Pediatric hematology providers' contraceptive practices for female adolescents and young adults with sickle cell disease: A national survey.

Journal Article (Journal Article)

BACKGROUND: Adolescent and young adult (AYA) women with sickle cell disease (SCD) have increased pregnancy-related health risks and are prescribed potentially teratogenic medications, yet limited data are available regarding pediatric SCD provider contraceptive practices. We aimed to assess pediatric hematology providers' beliefs, practices, motivators, and barriers for providing contraceptive care to female AYAs with SCD. METHODS: Guided by the Health Belief Model (HBM), we developed a 25-question, web-based survey to assess practices. Survey links were distributed nationwide to pediatric SCD and/or general hematology providers through their publicly available emails and by request to directors of U.S.-accredited Pediatric Hematology-Oncology fellowship programs for distribution to their SCD providers. Data analysis included descriptive statistics, chi-square analysis, and logistic regression. RESULTS: Of 177 respondents, 160 surveys meeting inclusion criteria were analyzed. Most providers reported counseling (77.5%) and referring female AYA patients for contraception (90.8%), but fewer reported prescribing contraception (41.8%). Proportionally fewer trainees provided counseling compared with established providers (54% vs. 85%, p < .001), with a similar trend for prescribing (p = .05). Prescription practices did not differ significantly by provider beliefs regarding potential teratogenicity of hydroxyurea. Key motivators included patient request and disclosure of sexual activity. Key barriers included inadequate provider training, limited visit time, and perceived patient/parent interest. CONCLUSION: Provider contraceptive practices for female AYAs with SCD varied, especially by provider status. Health beliefs regarding teratogenic potential of hydroxyurea did not correlate with contraceptive practices. Clinical guidelines, provider training, and patient/parent decision-making tools may be tested to assess whether provider contraceptive practices could be improved.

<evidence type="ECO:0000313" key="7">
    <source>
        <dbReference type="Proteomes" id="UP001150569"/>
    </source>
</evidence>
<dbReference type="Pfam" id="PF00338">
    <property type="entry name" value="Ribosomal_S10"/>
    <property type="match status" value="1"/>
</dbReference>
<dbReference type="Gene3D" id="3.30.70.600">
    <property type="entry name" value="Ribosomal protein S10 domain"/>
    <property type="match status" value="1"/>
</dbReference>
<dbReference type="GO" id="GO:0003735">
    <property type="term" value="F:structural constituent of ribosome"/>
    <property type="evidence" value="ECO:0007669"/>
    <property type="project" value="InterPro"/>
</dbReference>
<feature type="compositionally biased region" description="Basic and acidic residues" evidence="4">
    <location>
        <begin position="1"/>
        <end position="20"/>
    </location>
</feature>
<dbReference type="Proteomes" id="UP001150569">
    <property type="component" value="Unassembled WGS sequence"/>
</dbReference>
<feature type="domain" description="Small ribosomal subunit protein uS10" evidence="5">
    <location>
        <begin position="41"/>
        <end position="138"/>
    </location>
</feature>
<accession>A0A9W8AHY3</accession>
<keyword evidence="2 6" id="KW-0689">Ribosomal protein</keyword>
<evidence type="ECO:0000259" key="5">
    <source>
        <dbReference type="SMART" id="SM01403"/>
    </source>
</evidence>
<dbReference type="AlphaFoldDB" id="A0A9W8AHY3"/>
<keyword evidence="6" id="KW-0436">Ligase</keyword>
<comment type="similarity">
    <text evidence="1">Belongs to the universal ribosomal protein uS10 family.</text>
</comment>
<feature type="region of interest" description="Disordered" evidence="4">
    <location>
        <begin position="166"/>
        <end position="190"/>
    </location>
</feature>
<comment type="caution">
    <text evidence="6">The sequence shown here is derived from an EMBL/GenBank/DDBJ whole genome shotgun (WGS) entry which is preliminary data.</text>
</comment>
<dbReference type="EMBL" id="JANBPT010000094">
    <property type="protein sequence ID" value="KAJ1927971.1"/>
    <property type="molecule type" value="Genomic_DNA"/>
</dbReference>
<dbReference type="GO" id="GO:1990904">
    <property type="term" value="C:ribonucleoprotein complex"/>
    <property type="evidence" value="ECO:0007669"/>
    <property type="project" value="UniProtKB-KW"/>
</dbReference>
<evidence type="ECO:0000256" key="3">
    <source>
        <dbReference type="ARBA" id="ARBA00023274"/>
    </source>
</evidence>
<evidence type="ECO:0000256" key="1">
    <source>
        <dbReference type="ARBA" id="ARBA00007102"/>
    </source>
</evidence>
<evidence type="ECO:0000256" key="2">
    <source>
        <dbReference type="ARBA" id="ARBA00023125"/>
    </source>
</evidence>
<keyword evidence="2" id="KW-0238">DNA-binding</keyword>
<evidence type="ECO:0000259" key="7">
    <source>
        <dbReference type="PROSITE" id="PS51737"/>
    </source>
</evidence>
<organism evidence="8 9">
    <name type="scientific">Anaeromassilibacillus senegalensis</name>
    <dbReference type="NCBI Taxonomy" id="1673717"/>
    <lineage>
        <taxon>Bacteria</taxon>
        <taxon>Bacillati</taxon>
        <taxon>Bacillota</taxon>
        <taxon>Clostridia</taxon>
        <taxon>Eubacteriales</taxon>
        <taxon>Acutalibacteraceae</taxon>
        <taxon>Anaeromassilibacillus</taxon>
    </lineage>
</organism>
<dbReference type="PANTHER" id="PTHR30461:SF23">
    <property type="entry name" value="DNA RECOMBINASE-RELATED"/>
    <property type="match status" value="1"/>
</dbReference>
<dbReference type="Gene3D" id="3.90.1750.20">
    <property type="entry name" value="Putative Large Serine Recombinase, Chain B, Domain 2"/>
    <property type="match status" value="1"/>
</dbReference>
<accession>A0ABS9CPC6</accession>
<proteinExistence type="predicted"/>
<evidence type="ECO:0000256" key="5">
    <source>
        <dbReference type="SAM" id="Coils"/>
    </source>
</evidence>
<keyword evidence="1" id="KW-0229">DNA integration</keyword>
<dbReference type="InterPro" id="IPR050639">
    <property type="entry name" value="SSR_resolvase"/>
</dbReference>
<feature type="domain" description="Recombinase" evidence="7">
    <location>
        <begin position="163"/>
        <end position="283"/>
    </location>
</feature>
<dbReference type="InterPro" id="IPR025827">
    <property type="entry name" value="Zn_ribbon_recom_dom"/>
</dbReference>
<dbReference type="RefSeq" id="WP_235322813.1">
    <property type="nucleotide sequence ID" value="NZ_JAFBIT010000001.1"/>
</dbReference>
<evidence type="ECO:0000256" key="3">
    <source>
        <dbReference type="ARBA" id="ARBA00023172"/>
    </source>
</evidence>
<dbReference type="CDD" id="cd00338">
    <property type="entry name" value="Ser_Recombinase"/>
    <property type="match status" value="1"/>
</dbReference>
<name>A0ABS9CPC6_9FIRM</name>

Full Text

Duke Authors

Cited Authors

  • Askew, MA; Smaldone, AM; Gold, MA; Smith-Whitley, K; Strouse, JJ; Jin, Z; Green, NS

Published Date

  • October 2022

Published In

Volume / Issue

  • 69 / 10

Start / End Page

  • e29877 -

PubMed ID

  • 35856776

Pubmed Central ID

  • PMC9623811

Electronic International Standard Serial Number (EISSN)

  • 1545-5017

Digital Object Identifier (DOI)

  • 10.1002/pbc.29877


  • eng

Conference Location

  • United States